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Once you provide your credentials and have your account connected, you’ll be able to publish straight to the web.

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Depending on the service, you’ll be able to customize some of the options before publishing. For example, in the above example, I’m able to select the post title, what state I want the post in (for WordPress I prefer to publish as a Draft and then apply the finishing touches in WordPress itself), and what tags I want to apply to the post. You can also select the category and even a custom URL for the post.

You can use the same three export options (copy HTML, save to HTML, and publish) from Byword for iOS as well. To access the export or publish options, just tap the ellipsis menu in the upper right corner and select the option you want.

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Ulysses

You can also copy HTML, save to HTML, and publish directly from Ulysses. All three options can be triggered by clicking Quick Export on the toolbar in the upper-right.

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This will open a menu that offers several options for exporting your text out of Ulysses. You can preview your text, copy it to the clipboard, save it to a file, open it in another application, or send it somewhere using a service like email or Messages. You can also choose the format of the text you want to export. You can select plain text, HTML, ePub, PDF, even DOCX. If you want to copy the text as HTML and paste it directly into your web editor, simply set the text format as HTML and click Copy to Clipboard.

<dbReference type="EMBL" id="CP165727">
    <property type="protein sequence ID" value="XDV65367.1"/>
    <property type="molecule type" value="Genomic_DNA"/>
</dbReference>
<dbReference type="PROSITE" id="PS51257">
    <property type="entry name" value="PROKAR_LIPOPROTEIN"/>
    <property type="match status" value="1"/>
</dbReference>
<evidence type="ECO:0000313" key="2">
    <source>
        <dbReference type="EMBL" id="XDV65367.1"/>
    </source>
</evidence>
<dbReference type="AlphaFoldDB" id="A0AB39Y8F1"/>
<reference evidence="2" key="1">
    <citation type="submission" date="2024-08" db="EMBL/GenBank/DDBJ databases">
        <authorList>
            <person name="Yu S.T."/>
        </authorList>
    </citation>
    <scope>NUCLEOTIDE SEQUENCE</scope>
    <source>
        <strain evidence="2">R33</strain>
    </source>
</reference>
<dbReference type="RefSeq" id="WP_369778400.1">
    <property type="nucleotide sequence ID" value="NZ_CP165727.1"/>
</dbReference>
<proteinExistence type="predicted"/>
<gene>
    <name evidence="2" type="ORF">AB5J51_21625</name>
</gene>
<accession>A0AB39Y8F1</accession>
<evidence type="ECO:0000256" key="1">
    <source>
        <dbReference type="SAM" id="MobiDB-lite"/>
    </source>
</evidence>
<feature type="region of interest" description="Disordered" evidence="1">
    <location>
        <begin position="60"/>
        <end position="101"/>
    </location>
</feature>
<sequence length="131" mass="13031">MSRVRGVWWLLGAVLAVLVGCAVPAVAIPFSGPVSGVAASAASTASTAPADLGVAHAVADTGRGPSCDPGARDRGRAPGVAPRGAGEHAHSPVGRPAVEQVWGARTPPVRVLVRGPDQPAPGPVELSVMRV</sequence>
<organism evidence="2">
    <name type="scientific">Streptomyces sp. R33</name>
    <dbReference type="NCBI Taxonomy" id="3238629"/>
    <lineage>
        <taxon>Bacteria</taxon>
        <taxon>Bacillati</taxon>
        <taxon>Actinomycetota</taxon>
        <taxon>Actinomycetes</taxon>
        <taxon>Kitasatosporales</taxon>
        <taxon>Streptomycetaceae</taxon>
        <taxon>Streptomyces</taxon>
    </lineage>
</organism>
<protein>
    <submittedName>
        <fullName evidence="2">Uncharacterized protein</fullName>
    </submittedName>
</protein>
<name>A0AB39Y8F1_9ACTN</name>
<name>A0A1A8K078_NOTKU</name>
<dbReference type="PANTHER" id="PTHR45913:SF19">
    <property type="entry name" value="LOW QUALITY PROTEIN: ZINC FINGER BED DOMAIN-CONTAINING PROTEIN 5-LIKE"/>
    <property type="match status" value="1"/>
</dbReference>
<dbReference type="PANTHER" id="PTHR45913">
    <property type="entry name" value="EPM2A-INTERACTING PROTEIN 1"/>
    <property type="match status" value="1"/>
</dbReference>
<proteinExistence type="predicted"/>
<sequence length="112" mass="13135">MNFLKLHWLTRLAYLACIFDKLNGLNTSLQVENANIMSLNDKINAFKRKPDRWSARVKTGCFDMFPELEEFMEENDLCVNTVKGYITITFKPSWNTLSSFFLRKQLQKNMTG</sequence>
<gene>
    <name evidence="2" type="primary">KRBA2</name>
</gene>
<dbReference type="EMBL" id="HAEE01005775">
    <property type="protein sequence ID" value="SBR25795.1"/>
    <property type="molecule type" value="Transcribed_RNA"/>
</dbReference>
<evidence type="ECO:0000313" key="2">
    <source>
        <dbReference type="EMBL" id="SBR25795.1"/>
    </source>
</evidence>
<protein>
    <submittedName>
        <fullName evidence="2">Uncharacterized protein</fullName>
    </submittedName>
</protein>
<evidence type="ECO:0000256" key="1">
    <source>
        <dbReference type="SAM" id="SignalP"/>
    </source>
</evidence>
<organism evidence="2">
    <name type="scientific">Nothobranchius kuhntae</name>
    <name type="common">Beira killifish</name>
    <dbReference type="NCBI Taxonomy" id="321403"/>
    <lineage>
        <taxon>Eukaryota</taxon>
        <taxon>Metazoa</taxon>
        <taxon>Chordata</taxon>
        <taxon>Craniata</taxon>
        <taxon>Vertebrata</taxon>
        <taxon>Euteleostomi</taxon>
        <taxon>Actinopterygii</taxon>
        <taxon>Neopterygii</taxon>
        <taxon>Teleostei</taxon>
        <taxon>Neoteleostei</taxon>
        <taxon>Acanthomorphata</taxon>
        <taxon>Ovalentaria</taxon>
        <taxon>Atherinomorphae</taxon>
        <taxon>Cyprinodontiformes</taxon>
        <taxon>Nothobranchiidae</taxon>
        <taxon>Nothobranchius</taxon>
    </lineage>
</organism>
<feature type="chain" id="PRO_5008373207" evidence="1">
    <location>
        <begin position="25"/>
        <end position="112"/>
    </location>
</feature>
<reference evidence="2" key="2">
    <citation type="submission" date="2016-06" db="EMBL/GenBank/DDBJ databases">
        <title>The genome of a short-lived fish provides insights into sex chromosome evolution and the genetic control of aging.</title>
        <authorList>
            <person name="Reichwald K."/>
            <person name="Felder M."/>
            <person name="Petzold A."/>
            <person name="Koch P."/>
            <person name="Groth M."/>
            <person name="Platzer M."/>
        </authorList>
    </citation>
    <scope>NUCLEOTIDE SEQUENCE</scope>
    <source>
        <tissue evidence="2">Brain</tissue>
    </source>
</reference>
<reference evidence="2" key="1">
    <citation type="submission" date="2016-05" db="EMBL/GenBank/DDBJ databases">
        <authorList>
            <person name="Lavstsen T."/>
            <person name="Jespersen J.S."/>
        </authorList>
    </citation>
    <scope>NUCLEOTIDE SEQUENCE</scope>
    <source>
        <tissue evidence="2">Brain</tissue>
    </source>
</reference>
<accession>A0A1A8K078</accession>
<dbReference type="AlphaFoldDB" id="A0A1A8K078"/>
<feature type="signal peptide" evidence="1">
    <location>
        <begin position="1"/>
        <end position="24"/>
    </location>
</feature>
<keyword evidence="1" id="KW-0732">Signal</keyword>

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If you want to save the text to HTML, just select Save to instead.

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If you want to publish straight to Medium or WordPress (the two services Ulysses supports), click the text format drop-down menu and select Publishing. If you’ve never connected your account, you’ll see a big blue button to add your account.

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Click this and you’ll be able to choose the type of account you want to add (Medium, WordPress.com, or custom WordPress). Select the service and you’ll be taken to the Accounts tab in the Preferences menu where you can enter your account credentials.